Mark Weinberger didn't serve long as George W. Bush's assistant treasury secretary for tax policy, but until he retired last April, he was a man with a mission. Before and since -- and apparently during -- his brief stint at the U.S. Department of the Treasury, Weinberger worked at Ernst & Young, the outspokenly unpatriotic accounting giant [See Robert S. McIntyre, "Putting Profits over Patriotism," TAP, March 25, 2002.]. He was sent to the Treasury to accomplish one key goal: Undermine a law requiring corporations seeking a tax credit for research and experimentation to engage in, well, actual research and experimentation.
The law that raised the ire of Ernst & Young (along with other accounting firms) was enacted by Congress in 1986 to curb notorious abuses of the research tax break. Quite sensibly, the 1986 reform added two new conditions to get the credit: a "process of experimentation" and a focus on "discovering information."
But since then, the big accounting firms have routinely advised corporations to ignore the 1986 law's requirements. To reassure their understandably nervous clients, the accountants agreed to make their huge percentage fees contingent on this audacious ploy being upheld in court. Despite all the high-priced corporate lawyers, however, as research-credit cases have gradually made their way to litigation, the courts have repeatedly rejected these blatant attempts to evade the clear language of the law.
The felonious Sideshow Bob of The Simpsons warned that he'd eventually get out of jail because, "You can't keep the Democrats out of the White House forever!" Switch "Democrats" to "Republicans" and, by the end of the 1990s, fulfillment of that hope looked like the only way the accountants could possibly sustain their billions of dollars in ill-gotten research-credit gains.
Of course, the accountants' wish for a GOP White House came true -- and Weinberger's appointment to Treasury's top tax policy job, like Harvey Pitt's to head the Securities Exchange Commission, was one of Bush's rewards to the accounting industry for all the financial support it had given him. As soon as Weinberger took office in early 2001, he scrapped the Treasury's prior, statutorily authorized research-credit rules. Then, at year's end, he proposed a very different regulation designed to give the accountants the huge payday they sought.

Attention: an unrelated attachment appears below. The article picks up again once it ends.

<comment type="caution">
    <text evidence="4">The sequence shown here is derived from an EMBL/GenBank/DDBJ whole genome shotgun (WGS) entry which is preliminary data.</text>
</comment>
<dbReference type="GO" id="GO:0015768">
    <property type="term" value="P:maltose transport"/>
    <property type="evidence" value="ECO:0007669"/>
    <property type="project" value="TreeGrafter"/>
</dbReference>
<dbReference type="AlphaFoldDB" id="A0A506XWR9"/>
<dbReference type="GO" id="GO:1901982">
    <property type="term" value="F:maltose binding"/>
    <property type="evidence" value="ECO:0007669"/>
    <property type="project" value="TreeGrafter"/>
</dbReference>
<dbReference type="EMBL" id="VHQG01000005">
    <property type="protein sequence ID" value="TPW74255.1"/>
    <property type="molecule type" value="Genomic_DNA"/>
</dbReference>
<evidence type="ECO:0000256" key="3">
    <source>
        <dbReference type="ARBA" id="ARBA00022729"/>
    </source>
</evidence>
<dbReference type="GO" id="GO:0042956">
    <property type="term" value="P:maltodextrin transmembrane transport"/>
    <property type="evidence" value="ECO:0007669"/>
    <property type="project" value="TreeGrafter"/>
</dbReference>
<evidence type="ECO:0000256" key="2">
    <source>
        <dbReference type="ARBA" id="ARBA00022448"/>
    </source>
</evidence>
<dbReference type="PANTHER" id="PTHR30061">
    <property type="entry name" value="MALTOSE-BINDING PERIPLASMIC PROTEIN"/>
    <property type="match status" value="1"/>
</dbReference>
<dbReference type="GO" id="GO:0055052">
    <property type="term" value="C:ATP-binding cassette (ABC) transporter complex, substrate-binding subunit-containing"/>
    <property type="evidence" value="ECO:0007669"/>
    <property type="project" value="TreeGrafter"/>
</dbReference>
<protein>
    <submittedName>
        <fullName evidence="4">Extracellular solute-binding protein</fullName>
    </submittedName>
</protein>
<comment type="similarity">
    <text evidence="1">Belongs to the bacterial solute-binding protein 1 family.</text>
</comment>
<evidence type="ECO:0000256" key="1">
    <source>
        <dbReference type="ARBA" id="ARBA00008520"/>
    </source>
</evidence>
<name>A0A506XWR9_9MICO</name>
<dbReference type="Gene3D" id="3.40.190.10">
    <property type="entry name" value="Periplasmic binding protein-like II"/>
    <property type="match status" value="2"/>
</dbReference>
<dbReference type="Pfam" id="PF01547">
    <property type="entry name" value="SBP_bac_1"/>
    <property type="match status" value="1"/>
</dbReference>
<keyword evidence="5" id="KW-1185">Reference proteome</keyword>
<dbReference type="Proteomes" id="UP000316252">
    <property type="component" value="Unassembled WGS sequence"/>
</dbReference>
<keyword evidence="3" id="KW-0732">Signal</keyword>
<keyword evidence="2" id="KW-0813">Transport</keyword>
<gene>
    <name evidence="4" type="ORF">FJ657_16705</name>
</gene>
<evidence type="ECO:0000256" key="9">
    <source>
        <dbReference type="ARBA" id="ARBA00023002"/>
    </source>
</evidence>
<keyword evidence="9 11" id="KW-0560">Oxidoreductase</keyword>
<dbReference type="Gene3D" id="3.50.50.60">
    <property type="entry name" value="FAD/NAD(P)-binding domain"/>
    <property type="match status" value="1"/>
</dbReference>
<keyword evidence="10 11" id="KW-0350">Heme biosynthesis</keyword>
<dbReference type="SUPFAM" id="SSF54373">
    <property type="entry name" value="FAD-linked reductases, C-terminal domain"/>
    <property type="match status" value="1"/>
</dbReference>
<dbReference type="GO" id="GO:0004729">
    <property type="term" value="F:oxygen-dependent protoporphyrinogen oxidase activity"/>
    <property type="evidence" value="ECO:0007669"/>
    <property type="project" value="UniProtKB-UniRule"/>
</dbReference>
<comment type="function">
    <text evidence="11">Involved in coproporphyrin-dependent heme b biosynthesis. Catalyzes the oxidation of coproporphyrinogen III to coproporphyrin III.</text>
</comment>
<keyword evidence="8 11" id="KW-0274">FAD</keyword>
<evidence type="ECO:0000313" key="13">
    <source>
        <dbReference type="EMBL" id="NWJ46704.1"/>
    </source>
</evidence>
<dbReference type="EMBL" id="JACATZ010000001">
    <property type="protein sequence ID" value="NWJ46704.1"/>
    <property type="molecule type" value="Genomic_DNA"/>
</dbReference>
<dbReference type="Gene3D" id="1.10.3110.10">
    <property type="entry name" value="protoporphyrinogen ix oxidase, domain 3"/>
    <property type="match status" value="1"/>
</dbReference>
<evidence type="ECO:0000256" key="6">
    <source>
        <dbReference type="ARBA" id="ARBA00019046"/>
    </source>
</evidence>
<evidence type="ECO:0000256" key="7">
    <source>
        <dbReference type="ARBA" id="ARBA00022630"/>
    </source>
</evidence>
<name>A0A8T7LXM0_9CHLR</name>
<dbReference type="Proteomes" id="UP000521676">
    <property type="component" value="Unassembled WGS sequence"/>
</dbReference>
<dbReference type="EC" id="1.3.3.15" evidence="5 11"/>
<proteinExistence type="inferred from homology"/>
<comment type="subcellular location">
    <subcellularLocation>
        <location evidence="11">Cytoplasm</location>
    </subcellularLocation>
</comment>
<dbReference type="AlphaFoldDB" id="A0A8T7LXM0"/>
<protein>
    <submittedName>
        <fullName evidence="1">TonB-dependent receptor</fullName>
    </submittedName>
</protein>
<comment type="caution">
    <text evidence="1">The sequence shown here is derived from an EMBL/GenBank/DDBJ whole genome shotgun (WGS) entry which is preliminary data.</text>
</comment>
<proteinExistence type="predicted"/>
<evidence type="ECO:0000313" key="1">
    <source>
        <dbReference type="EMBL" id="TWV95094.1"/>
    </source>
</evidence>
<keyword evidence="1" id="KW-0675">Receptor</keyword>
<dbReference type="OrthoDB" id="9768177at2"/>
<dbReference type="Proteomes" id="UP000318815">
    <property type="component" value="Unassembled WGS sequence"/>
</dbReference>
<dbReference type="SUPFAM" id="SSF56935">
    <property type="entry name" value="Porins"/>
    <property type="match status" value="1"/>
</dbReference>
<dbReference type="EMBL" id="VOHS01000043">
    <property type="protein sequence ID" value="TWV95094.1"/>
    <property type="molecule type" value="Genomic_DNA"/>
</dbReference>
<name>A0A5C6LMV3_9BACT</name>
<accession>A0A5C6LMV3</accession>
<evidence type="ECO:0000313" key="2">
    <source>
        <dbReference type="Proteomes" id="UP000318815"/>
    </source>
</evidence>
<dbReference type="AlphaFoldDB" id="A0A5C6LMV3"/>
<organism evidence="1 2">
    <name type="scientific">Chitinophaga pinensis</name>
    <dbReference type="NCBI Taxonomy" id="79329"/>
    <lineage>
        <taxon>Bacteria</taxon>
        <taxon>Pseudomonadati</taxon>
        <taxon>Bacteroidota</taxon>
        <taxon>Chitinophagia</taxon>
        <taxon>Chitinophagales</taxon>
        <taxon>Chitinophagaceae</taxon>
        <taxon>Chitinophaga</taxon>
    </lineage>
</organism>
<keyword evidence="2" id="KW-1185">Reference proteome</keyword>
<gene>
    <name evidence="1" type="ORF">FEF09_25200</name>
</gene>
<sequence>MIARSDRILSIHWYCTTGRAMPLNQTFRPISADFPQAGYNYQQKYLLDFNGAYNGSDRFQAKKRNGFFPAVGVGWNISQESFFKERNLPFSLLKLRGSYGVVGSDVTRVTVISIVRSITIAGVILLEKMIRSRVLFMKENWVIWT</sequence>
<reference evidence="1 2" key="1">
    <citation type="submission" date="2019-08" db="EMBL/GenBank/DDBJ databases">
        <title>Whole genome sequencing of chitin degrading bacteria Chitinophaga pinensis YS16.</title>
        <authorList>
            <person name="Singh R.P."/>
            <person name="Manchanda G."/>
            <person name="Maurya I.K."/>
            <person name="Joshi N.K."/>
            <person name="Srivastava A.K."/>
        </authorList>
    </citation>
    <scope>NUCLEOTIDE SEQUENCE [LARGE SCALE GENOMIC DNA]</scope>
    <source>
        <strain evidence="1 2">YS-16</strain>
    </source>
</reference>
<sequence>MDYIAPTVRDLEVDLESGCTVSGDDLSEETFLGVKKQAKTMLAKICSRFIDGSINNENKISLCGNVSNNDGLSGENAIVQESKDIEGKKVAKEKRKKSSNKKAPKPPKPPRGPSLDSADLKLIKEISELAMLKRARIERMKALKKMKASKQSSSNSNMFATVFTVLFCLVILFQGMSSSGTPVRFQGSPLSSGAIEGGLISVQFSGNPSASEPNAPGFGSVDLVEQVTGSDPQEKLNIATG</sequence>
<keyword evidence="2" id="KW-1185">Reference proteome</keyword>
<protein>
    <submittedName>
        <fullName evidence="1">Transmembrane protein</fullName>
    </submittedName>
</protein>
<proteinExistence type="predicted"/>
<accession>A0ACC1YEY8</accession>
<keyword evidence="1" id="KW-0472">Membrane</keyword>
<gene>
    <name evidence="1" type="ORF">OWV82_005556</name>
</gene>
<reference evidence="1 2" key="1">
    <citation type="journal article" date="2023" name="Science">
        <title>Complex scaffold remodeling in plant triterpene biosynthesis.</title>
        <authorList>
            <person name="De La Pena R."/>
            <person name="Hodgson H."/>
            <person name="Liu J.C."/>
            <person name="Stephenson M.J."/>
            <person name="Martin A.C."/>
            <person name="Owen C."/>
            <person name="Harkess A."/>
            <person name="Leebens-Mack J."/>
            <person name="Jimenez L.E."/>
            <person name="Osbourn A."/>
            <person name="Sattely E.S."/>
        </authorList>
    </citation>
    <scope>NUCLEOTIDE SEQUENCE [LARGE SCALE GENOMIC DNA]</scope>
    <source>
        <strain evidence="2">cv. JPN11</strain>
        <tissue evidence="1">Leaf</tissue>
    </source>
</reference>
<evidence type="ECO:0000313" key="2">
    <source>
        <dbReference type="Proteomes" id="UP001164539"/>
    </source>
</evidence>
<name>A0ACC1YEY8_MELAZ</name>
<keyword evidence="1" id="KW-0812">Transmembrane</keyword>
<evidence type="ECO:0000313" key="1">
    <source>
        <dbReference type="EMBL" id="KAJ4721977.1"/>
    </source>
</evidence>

His nefarious mission accomplished, Weinberger left the Treasury last April and returned to a grateful Ernst & Young -- to "spend some much-needed quality time" with his family, as he put it. A possibly tongue-in-cheek Ernst & Young press release in May crowed: "Weinberger joins a long list of members of Ernst & Young's tax practice who have been recruited for senior-level government positions and who subsequently rejoined the firm following their time in government service. ... When we lost him to the Treasury Department, the country's gain was Ernst & Young's loss. However, we are unabashedly delighted to have him return to the firm."
When I wrote about the research credit rip-off earlier this year [See "The Taxonomist," TAP, Jan. 1-14, 2002.], the accounting firms' scheme to parlay their influence with Bush into a big bill charging average taxpayers for bogus research credits seemed unstoppable. But fortunately, Weinberger's proposed regulation isn't yet final. And since he issued it, a few things have changed.
First of all, public regard for accounting firms has gone down the toilet. Arthur Andersen's Enron debacle, Ernst & Young's brazen advice to corporate clients that "the patriotism issue needs to take a back seat" to profits, PricewaterhouseCoopers' aborted plan to reincorporate itself in tax-free Bermuda and all the other scandals have made it much harder for even the accountants' most loyal political allies to continue their public toadying.
Second, in late August, the 10th U.S. Circuit Court of Appeals issued a sharply worded decision reaffirming the 1986-enacted research-credit limits, and pointedly criticized Weinberger's proposed gutting of those rules as deserving neither "deference" nor "respect."
Finally, the Treasury's new assistant tax policy secretary, Pamela Olson, is distinguished by the fact that her previous employer was not an accounting firm. As far as one can tell from her résumé, she's never had a client seeking unjustified research tax credits. And in her first few months on the job, she's shown an encouraging aversion to at least some tax-sheltering scams.
So here's a challenge, Ms. Olson: Show some guts, not to mention integrity, and reverse the indefensible Weinberger research regulation. Because if you don't -- or can't -- it will be another reason to dismiss President Bush's newly professed zeal to crack down on corporate corruption as nothing but empty rhetoric.
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